Do you want to know what ranking Democrats thought of these reform proposals? Thanks to a poster at now you can know.

The last three lines in the article should be considered damning evidence against the Democrats in all the present "reform and oversight" talk.

Truth in Advertising

I've seen the quote in a lot of Senator Obama's campaign ads - deriding Senator McCain for saying he doesn't know much about the economy. And it caused me to stop and think: the implication, then, is that Obama does. That's a pretty broad statement, and it gives me pause, because I don't know that the best economists out there would make that sort of claim.

From what I can gather, Obama's main plan to fix the current problem is "leadership," which is about as perplexing an answer as I can imagine. What it sounds like is Obama saying that he will manage the American (and even Global, because it is so interconnected) Economy to prevent anything from ever getting out of hand.

It is possible, but not without a draconian shift in how the nation operates. If we're voting for a President who intends to be the captain of the economic ship, then I'd rather one who recognizes and admits his limits than one who derides the other for admitting as much.

Tuesday, September 16, 2008


I can't help but think that this should be a powerful ad.

According to Nancy Pelosi, whether or not this woman was alive when her mother's abortion proved unsuccessful should have had no bearing on the fact that the mother's desire to have her unborn child killed completely trumps the woman's right to life.

And for Barack Obama to have voted against a measure to give the right to life to women like her when they are "born" is sickening. What might he have to say to her were they to meet? Like some Republican talk about GDP growth doesn't offest the personal impact on working families when defecit-driven inflation drives down the wages of working families... I can't see how Democratic talk about the right to choice can overcome the fact that their policies would have seen this woman discarded as "medical waste" when she was a living baby.

Monday, September 15, 2008


There are two types of shame born of sin. One says "I have sinned." It is properly aware of the nature of sin, and can drive a man to seek mercy and forgiveness - "Lord, have mercy on me the sinner." The other says "I have sinned." It is rooted in pride - at falling short of the standard we hold ourself to. It is dangerous, because what is really threatened by it is only our opinion of ourselves... and it can motivate us to hide sin, and actually thwart repentance and healing if the damage to our self-image of confession seems to great to seek healing.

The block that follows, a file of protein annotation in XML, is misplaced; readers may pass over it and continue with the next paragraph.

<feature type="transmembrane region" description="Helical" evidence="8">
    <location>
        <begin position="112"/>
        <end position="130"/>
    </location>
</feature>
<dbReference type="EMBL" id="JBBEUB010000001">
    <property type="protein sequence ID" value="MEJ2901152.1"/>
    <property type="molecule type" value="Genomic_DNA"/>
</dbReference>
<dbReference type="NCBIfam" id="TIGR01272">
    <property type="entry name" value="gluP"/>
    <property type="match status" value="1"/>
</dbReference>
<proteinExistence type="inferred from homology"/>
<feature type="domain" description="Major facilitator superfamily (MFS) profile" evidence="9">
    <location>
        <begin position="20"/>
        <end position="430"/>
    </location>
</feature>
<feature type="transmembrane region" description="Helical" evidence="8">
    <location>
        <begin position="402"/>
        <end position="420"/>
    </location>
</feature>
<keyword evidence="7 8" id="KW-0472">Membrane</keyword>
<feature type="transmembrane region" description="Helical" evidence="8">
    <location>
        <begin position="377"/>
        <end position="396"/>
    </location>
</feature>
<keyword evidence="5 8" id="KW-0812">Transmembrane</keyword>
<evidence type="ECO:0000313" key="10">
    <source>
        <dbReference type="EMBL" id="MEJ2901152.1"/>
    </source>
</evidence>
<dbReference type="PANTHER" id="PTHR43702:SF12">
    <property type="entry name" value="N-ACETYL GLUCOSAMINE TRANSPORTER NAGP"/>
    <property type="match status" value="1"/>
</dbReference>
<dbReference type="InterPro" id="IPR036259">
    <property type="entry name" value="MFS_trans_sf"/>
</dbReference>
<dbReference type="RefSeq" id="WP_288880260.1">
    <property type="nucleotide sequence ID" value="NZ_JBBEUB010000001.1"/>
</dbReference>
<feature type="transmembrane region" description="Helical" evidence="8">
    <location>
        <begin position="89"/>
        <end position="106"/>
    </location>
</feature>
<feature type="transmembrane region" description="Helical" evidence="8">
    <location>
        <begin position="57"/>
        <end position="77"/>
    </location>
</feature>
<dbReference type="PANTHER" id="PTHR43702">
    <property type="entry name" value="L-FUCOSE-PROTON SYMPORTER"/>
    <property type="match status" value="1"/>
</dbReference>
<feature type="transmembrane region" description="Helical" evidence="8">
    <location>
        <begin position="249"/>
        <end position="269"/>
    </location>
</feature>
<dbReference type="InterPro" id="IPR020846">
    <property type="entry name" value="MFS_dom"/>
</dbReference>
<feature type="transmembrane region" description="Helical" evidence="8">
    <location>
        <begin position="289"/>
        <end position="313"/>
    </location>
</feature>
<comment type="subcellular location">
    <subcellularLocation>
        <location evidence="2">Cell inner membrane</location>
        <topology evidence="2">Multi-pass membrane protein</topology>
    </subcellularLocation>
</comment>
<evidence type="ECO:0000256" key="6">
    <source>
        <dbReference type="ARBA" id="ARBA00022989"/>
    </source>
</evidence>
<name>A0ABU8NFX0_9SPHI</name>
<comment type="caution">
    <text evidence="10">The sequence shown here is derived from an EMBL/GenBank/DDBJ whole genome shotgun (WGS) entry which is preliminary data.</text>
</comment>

Righteous shame seeks to restore broken relationships to man and God because of the realization of what sin has wrought. Selfish shame seeks to hide and cover the sin, lest we let slip that we don't have it all together after all.

It is fine to embrace the former, but we should cast aside the latter, because it is the fruit of pride, and serves to mask that most caustic sin.

Tuesday, September 09, 2008

Road Rage

Do you want to see men at their most raw, angry moments? Then take a drive through rush-hour traffic. Sure, it might exist elsewhere, but nowhere is it so convinient. At such times, people morph into impersonal vehicles... and tempers can flare.

It's easy to get frustrated - you just want to get home at the end of a long day, and there's SO MANY people in your way. I've gotten frustrated any number of times, so I know how it feels. But such anger is usually full of hypocristy and unrighteous indignation, so I have been working for some self control on such drives.

I'm gald, too, because it gave me an interesting perspective when an erratically driving woman who had been in front of me for a few miles made sure to stick her arm as far as she could out the window to flip me the bird as she was slowing down to exit the freeway, with her face contorted by what looked like pure fury as she screamed somethign inaudible at me from a couple lanes away.

For the life of me, I don't know what I did to make her so angry at me. My best guess is that I either was following her too close for her comfort on the freeway, or that I moved to the right to try and speed up at the same time that she intended to.

Being able to see it from the outside, but in a frame of mind where I wasn't affected by it gave me a chance to see just what it looks like when people get furious at each other on the road, and often over the most minor inconviniences to us. It was sobering, because the expression she wore on her face I've worn in my heart plenty of times as I'm driving.

So I asked for forgiveness for my own anger when I'm driving, I prayed for the woman that she was able to find release for her anger so that it wouldn't ruin her day, and asked that I might become more considerate when driving, so that if there was anything I had done to earn such a response that I would not do so again.

Thursday, September 04, 2008


Because there's nothing partisan or divisive about guilt by association:

"The speech that Gov. Palin gave was well delivered, but it was written by George Bush’s speechwriter and sounds exactly like the same divisive, partisan attacks we’ve heard from George Bush for the last eight years, a campaign spokesman said."

--From the Obama campaign concerning the GOP VP nominee's speech last night.